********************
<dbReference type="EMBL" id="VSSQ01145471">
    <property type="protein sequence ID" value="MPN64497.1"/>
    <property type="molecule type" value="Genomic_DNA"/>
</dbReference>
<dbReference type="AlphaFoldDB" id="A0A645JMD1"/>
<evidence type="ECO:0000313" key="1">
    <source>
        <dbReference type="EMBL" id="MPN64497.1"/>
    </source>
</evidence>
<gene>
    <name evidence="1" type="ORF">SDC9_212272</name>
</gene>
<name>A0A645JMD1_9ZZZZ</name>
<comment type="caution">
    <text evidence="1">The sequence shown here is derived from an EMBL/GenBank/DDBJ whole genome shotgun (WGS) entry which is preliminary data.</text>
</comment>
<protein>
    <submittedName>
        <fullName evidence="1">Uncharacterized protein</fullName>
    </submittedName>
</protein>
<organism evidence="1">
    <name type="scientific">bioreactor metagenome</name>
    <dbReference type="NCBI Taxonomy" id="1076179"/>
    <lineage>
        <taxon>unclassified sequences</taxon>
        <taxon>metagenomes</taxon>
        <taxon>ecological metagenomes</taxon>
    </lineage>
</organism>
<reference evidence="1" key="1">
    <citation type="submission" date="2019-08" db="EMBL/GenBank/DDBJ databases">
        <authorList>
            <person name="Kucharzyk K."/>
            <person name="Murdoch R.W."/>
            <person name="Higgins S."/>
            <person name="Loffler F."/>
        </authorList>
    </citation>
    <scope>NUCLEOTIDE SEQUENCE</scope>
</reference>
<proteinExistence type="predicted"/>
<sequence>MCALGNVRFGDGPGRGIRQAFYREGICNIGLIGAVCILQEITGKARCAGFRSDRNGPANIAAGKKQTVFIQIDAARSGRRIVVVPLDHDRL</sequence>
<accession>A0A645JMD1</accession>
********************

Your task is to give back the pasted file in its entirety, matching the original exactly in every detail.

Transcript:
<dbReference type="EMBL" id="VSSQ01145471">
    <property type="protein sequence ID" value="MPN64497.1"/>
    <property type="molecule type" value="Genomic_DNA"/>
</dbReference>
<dbReference type="AlphaFoldDB" id="A0A645JMD1"/>
<evidence type="ECO:0000313" key="1">
    <source>
        <dbReference type="EMBL" id="MPN64497.1"/>
    </source>
</evidence>
<gene>
    <name evidence="1" type="ORF">SDC9_212272</name>
</gene>
<name>A0A645JMD1_9ZZZZ</name>
<comment type="caution">
    <text evidence="1">The sequence shown here is derived from an EMBL/GenBank/DDBJ whole genome shotgun (WGS) entry which is preliminary data.</text>
</comment>
<protein>
    <submittedName>
        <fullName evidence="1">Uncharacterized protein</fullName>
    </submittedName>
</protein>
<organism evidence="1">
    <name type="scientific">bioreactor metagenome</name>
    <dbReference type="NCBI Taxonomy" id="1076179"/>
    <lineage>
        <taxon>unclassified sequences</taxon>
        <taxon>metagenomes</taxon>
        <taxon>ecological metagenomes</taxon>
    </lineage>
</organism>
<reference evidence="1" key="1">
    <citation type="submission" date="2019-08" db="EMBL/GenBank/DDBJ databases">
        <authorList>
            <person name="Kucharzyk K."/>
            <person name="Murdoch R.W."/>
            <person name="Higgins S."/>
            <person name="Loffler F."/>
        </authorList>
    </citation>
    <scope>NUCLEOTIDE SEQUENCE</scope>
</reference>
<proteinExistence type="predicted"/>
<sequence>MCALGNVRFGDGPGRGIRQAFYREGICNIGLIGAVCILQEITGKARCAGFRSDRNGPANIAAGKKQTVFIQIDAARSGRRIVVVPLDHDRL</sequence>
<accession>A0A645JMD1</accession>